The Volunteer was owned by the notoriously wealthy Neville family in the 17th century, and the domineering patriarch Richard Neville is said to have since haunted the venue. Featured in Most Haunted, Neville supposedly stalks the pub's cellars and his evil and malicious nature has remained with him since.
Haunted London Pubs
Ghosts, ghouls, poltergeists and spectres are said to be found all round the capital. Yet like anyone, they also like a drink and can be found in numerous pubs across the city, and if you like a fright, you can join them. With murder victims, witches, convicts and even Dick Turpin all making appearances, check out our recommended list of the most haunted pubs in London.
Dating back to 1875, The Viaduct Tavern stands opposite the Old Bailey and is London's last example of a Victorian Gin Palace. Oh and it's also haunted. Experiencing years of poltergeist activity, it creepily all occurs in their cellars. Tales have ranged from being locked in to seeing objects thrown around the room and if you want you can see it for yourself, but don't expect any staff to follow you down.
While Sir Water Raleigh was a regular customer at The Old Queen's Head, it's not his ghost that's said to haunt the place. Instead it's a girl and her mother, who are thought to have been murdered. Reports have included hearing the young girl crying and slamming doors while there have many sightings of the woman wearing Tudor clothes every first Sunday of the month. Nice over your roast dinner eh?
A favourite amongst ghost hunters, The Spaniards Inn is home to several ghosts including Dick Turpin. His father was apparently a landlord in the 18th century and the pub was used by Turpin as a hideout. Since, his ghost is said to haunt the pub along his trusty steed Black Bess. However, it is also haunted by other ghosts such as a man called Juan, killed in a duel and a mysterious lady in white. Take your pick.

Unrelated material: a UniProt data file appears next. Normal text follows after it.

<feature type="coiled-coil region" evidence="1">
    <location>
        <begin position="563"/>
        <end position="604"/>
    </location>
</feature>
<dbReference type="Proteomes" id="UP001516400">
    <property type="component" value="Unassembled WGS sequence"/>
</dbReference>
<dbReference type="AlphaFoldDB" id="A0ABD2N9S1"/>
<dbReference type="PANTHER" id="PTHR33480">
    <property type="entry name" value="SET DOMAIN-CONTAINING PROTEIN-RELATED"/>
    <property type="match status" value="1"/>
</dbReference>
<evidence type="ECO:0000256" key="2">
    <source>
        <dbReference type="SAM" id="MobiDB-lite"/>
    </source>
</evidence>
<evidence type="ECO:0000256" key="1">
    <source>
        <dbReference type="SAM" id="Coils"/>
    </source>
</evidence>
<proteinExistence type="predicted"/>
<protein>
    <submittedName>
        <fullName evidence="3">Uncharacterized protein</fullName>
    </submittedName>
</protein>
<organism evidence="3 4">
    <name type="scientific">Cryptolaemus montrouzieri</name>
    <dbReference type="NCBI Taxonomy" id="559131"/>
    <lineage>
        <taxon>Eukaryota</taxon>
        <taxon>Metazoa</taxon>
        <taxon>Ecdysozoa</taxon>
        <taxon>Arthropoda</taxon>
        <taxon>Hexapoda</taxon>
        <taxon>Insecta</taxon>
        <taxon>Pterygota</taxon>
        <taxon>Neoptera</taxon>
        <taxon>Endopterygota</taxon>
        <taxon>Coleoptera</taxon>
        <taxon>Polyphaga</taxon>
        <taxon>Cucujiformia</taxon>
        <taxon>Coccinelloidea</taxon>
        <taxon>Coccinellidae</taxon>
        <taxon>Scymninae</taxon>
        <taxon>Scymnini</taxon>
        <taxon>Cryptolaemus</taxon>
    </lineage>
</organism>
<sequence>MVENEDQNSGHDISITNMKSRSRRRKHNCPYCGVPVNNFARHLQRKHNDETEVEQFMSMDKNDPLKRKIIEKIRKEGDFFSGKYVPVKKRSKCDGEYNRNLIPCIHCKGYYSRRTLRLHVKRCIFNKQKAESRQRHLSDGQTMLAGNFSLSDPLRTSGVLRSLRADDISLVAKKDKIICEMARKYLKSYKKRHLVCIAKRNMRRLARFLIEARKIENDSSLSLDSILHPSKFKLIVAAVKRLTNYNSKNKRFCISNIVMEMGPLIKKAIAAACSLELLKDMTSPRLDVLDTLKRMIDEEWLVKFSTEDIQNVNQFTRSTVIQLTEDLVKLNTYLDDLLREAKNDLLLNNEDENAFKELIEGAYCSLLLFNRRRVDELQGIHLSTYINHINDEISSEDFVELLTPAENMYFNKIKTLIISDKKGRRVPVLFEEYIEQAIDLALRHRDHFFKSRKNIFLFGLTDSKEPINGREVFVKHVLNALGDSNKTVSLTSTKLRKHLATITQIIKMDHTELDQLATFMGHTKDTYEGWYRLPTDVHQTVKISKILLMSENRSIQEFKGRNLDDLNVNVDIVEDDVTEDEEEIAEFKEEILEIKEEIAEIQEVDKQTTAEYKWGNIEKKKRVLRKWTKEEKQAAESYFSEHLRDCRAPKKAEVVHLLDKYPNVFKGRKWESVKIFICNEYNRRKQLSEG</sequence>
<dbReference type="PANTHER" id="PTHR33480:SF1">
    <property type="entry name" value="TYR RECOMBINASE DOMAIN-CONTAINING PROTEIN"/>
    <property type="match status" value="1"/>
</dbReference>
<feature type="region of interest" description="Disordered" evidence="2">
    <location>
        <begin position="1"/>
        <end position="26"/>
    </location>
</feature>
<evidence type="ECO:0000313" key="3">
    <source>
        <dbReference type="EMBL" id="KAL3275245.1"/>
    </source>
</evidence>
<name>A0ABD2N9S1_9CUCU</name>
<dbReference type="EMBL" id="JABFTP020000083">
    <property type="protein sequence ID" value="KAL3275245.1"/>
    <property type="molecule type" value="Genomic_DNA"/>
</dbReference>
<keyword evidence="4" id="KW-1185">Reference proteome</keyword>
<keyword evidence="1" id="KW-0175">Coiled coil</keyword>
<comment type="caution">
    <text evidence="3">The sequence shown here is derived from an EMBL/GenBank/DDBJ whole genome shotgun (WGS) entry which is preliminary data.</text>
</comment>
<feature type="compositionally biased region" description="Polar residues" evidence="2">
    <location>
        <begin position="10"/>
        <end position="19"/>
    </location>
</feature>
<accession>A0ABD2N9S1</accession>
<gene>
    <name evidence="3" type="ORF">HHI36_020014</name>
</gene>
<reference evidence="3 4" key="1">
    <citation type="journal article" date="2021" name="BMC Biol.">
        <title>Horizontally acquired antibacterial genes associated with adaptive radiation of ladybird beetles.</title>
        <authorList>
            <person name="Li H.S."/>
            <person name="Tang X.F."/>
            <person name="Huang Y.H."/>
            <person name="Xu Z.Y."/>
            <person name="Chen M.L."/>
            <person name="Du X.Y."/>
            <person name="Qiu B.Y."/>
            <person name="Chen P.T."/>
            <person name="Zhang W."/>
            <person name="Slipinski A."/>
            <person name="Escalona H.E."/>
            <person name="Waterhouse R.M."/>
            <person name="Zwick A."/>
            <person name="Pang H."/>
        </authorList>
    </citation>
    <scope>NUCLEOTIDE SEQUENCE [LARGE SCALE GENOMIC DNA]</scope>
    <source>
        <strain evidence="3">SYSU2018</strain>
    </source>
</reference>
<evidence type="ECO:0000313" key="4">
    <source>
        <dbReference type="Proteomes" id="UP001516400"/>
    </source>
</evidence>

Built in 1760, the Hoop & Toy is the oldest pub in the Kensington area. Because it was built on a former grave site, like the beginning of any horror film, it is said to be haunted. Entombing the bodies of dead priests, the spirits are said to be trapped after local underground works disturbed their graves. Since then they wander around the pub lost, hoping to find a route to their place of worship.
The Grenadier has a long history of ghostly visits. The first supernatural activity began occurring after a young subaltern was beaten to death by his comrades for cheating in a cards game. Ever since objects have disappeared, odd footsteps have been heard and the temperature has dropped for days on end. Mainly occurring in September (the month of the murder), its spooky events have since frightened staff and customers alike.
Dating all the way back to the 1770s, the Coach and Horses has a chilling history, with ghost sightings that have put the fear of god in many witnesses. The story dates back to the 18th century that a ghostly figure was driving a coach pulled along by four horses yet as he got closer it became apparent that he was headless and that his passengers were staring at passer-byes with grave skull-like faces. Yuck.
Between the 12th and 18th century, thousands of criminals were executed at The Marlborough Head making it a venue synonymous with death. Large crowds turned out to witness the executions and were so popular that they were made public holidays. Ever since, a great range of convict ghosts are said to haunt the premises.